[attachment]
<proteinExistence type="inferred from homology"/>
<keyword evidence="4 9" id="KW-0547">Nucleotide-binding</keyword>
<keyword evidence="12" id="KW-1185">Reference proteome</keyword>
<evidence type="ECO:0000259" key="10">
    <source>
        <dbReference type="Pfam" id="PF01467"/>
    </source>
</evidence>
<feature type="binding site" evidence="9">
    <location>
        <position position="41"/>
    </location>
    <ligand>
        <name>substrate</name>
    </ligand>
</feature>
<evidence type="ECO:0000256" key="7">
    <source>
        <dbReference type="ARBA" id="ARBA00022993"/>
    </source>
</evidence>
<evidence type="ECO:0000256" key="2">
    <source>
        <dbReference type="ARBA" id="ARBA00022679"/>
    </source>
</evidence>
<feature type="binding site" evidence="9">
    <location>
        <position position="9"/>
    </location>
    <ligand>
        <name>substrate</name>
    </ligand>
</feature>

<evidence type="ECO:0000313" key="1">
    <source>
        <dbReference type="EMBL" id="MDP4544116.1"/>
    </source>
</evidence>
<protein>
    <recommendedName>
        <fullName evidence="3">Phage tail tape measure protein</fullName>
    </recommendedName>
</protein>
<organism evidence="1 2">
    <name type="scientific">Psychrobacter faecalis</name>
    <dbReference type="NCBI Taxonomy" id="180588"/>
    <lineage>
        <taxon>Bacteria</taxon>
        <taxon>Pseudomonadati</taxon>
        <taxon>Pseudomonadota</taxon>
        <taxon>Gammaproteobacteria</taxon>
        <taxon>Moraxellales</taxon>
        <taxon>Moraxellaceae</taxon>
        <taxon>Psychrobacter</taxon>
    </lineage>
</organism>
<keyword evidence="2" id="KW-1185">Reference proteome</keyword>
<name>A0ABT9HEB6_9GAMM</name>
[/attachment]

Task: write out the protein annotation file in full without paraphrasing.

<proteinExistence type="inferred from homology"/>
<keyword evidence="4 9" id="KW-0547">Nucleotide-binding</keyword>
<keyword evidence="12" id="KW-1185">Reference proteome</keyword>
<evidence type="ECO:0000259" key="10">
    <source>
        <dbReference type="Pfam" id="PF01467"/>
    </source>
</evidence>
<feature type="binding site" evidence="9">
    <location>
        <position position="41"/>
    </location>
    <ligand>
        <name>substrate</name>
    </ligand>
</feature>
<evidence type="ECO:0000256" key="7">
    <source>
        <dbReference type="ARBA" id="ARBA00022993"/>
    </source>
</evidence>
<evidence type="ECO:0000256" key="2">
    <source>
        <dbReference type="ARBA" id="ARBA00022679"/>
    </source>
</evidence>
<feature type="binding site" evidence="9">
    <location>
        <position position="9"/>
    </location>
    <ligand>
        <name>substrate</name>
    </ligand>
</feature>

<evidence type="ECO:0000313" key="1">
    <source>
        <dbReference type="EMBL" id="MDP4544116.1"/>
    </source>
</evidence>
<protein>
    <recommendedName>
        <fullName evidence="3">Phage tail tape measure protein</fullName>
    </recommendedName>
</protein>
<organism evidence="1 2">
    <name type="scientific">Psychrobacter faecalis</name>
    <dbReference type="NCBI Taxonomy" id="180588"/>
    <lineage>
        <taxon>Bacteria</taxon>
        <taxon>Pseudomonadati</taxon>
        <taxon>Pseudomonadota</taxon>
        <taxon>Gammaproteobacteria</taxon>
        <taxon>Moraxellales</taxon>
        <taxon>Moraxellaceae</taxon>
        <taxon>Psychrobacter</taxon>
    </lineage>
</organism>
<keyword evidence="2" id="KW-1185">Reference proteome</keyword>
<name>A0ABT9HEB6_9GAMM</name>